In the latest season of House of Cards, the main character, fictional U.S. President Frank Underwood, meets his equally fictional Russian counterpart, President Viktor Petrov. The two are negotiating European security when they hit a wall. Petrov accuses Underwood of "trying to sell him a Lada, when what Russia wants is a Lexus." Petrov then proceeds to describe the Lada, a "crappy Soviet car" with minimal conceissions to comfort and limited amenities, in contrast to the luxurious Lexus.
If House of Cards were streamed in Russia, President Petrov's statement would strike a loud minor chord with the tens of millions of people who once had the chance, or, if you prefer, the misfortune, of owning a Lada, the Soviet Union's flagship mass-produced small sedan. Based on an Italian Fiat model from the late 1960s, the Lada - or Zhiguli as it was known within the former Soviet Union - was manufactured by the Soviet car maker AvtoVaz after 1970. The company eventually sold tens of millions of units across former Soviet states as well as in Eastern Europe, Latin America, and even the United Kingdom and Canada. A no-thrills model, it featured a simple, square design, spare creature comforts, and notoriously unreliable engines and mechanical and electrical systems. In a country where the meaning of the term "auto service" was heavily circumscribed, and where spare car parts became treasures due to endemic industrial shortages, the vehicle nonetheless provided a powerful symbol of Soviet middle-class success and independence.
AvtoVaz have continued to manufacture Lada sedans throughout the 1990s and into the present day. The car retains huge popularity with price-conscious buyers around the world, and the company tries to compete with other global automakers. Despite new models and changing designs, it is what is inside Lada sedans that has always defined the car - and not always in a good way, as the poor manufacturing quality of the vehicle brought woe to many a driver. In Soviet times, one of the most glaring features, though, was the car's price. Rather than pricing the vehicle at a level within ready reach of the millions of potential buyers earning around 150 rubles a month - or 3,600 rubles annually for a two-income household - the Soviet government created a pricing basement for the car of around 5,000 rubles, making it virtually impossible for most families to buy the car outright. There was no financial credit system comparable with what exists in the West, so would-be buyers had to pay for the car in full. That meant that people wanting to own a vehicle either had to cut into their household spending in order to save, or borrow heavily from family and friends. There was also a long wait for purchasing the vehicle. Due to shortages, families had to wait years for the chance to own a Zhiguli. In the absence of alternatives, all buyers were ecstatic to finally get their own vehicle.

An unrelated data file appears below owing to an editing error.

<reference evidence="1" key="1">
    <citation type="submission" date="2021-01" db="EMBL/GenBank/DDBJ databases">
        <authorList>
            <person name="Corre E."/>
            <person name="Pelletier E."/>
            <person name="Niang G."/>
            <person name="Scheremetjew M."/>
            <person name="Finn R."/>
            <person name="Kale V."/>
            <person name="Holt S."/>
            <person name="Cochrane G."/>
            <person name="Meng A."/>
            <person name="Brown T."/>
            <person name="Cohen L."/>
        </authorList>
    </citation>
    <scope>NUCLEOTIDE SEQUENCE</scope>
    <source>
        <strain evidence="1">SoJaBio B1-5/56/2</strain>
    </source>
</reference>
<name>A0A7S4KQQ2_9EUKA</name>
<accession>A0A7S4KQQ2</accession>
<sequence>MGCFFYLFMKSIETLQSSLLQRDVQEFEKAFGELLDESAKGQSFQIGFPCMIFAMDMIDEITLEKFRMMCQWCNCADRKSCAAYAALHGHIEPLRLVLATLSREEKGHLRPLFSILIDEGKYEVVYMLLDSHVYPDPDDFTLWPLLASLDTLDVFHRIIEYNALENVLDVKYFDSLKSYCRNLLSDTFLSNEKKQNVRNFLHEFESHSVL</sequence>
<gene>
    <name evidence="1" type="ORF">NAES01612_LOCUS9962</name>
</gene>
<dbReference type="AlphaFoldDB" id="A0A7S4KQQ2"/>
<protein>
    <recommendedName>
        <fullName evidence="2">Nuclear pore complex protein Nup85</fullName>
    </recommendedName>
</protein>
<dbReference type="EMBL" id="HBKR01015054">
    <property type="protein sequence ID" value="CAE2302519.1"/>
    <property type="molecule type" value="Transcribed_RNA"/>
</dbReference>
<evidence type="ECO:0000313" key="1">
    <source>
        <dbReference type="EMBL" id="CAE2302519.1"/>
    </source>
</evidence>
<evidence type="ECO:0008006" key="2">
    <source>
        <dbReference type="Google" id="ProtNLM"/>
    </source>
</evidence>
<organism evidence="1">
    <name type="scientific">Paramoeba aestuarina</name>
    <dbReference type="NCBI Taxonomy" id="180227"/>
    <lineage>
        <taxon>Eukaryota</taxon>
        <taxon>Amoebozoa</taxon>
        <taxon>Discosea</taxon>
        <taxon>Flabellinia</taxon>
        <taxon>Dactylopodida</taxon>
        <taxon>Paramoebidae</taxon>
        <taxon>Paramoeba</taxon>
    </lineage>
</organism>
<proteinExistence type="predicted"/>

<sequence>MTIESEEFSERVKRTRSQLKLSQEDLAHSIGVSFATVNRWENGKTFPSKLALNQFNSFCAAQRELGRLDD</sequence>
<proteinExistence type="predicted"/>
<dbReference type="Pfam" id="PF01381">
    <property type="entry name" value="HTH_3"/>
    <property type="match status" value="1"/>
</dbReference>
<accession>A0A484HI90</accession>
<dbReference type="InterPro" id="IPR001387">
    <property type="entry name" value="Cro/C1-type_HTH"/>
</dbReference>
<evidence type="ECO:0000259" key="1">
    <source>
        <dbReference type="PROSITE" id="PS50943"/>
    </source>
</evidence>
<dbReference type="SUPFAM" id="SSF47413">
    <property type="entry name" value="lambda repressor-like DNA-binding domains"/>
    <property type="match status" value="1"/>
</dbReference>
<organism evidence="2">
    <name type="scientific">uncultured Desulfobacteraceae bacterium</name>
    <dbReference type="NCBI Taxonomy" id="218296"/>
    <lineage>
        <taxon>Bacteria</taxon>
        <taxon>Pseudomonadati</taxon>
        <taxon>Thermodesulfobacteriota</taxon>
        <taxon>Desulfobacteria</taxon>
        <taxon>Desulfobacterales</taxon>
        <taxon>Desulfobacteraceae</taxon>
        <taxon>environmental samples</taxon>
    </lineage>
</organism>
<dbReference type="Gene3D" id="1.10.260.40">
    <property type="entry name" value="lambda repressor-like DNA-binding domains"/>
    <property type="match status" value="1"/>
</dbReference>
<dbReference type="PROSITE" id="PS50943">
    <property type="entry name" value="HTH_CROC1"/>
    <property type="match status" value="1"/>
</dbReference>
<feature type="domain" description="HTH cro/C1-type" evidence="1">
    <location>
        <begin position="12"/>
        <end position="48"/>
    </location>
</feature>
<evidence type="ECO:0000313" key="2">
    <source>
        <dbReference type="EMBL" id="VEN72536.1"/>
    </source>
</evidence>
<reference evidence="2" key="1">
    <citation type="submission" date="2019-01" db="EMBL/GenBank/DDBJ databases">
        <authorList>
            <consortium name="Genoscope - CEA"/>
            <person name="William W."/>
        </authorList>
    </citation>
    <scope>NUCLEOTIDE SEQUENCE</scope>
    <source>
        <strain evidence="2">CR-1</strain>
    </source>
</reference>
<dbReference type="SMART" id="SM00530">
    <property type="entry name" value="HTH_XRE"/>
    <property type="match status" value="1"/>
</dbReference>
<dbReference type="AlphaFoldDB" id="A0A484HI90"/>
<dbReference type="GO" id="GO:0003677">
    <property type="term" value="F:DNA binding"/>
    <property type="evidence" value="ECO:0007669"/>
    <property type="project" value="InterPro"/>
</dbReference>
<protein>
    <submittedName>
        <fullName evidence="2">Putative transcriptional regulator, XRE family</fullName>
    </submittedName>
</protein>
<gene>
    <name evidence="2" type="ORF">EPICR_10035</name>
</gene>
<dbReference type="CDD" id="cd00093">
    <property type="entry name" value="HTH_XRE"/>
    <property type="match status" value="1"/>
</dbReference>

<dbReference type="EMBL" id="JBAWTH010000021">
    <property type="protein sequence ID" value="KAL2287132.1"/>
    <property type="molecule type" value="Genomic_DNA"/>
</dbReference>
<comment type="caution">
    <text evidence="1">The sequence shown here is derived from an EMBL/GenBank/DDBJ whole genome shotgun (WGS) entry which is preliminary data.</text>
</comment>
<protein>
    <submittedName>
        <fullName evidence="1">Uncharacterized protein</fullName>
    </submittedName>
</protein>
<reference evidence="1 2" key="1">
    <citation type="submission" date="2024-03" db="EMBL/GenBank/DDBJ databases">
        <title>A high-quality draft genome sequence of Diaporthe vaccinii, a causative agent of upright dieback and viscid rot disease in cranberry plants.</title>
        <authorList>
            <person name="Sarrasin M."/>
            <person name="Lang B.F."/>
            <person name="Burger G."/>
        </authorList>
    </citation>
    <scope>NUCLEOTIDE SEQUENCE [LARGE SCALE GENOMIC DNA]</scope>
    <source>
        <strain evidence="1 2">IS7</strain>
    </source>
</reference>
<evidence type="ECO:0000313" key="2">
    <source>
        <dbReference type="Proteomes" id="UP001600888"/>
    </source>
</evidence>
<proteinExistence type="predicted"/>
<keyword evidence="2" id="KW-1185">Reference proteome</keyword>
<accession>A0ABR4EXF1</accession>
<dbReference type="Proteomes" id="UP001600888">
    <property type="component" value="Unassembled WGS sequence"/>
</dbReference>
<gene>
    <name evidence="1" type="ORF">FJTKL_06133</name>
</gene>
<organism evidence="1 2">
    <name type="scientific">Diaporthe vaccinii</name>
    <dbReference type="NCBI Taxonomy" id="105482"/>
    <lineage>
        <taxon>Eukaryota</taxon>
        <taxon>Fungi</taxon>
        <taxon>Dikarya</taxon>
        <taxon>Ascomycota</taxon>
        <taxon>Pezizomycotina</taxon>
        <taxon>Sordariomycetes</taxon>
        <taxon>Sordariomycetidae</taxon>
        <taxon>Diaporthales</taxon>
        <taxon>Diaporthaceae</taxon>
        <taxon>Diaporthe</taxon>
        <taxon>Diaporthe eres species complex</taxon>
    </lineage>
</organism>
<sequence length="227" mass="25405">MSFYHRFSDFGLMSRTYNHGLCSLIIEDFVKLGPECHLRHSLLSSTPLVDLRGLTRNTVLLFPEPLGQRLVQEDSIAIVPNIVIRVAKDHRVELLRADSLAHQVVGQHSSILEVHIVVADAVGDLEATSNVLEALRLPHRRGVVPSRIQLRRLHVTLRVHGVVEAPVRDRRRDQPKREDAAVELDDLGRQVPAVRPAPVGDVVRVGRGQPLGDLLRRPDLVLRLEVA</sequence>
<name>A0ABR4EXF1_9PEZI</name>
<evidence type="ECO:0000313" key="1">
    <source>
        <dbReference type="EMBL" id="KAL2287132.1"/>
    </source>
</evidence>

They aren't all bad
Lada sedans were loved, hated, derided, sought after, cherished and silently cursed. They were the butt of jokes and a source of enormous pride for the fortunate few capable of owning one. But not all Lada cars had such a questionable reputation - unlike the "crappy sedans" hated by Petrov, AvtoVaz managed to produce a vehicle that is still a source of technological and social pride. Lada Niva is a small off-road vehicle, a crossover between a sedan and a small SUV, and the only car of its kind available in the Soviet Union. In a country where the quality of the roads was as questionable as the reliability of food in the stores, Niva was a boon for those who could afford it. Built as a four-wheel-drive vehicle to navigate harsh terrain, it made its debut in 1977 and achieved immediate popularity in the Soviet Union, the nations of the Eastern Block, and other global markets. Soviet manufacturing was never known for producing reliable consumer products - including cars - yet Niva stood head and shoulders above Soviet and even global competition. It became an unquestionable export success, as its price was beyond the reach of many Soviet citizens. Even America's Chevrolet bought a stake in the the car after 1998 in order to manufacture a sedan called Chevy-Niva for sale in former Soviet and global markets. Production is set to continue well into 2016. In fact, American movie audiences were briefly introduced to Lada Niva in Ben Stiller's The Secret Life of Walter Mitty, when the lead character is rescued from an erupting volcano by an Icelandic local driving a 1999 model.
So next time House of Cards President Petrov wants to take Frank Underwood for a ride - figurative and literally - maybe he can drive a Niva to show that some off-road vehicles can stand the tests of time and mother nature, even if they originate from a country not known for good cars or compromises.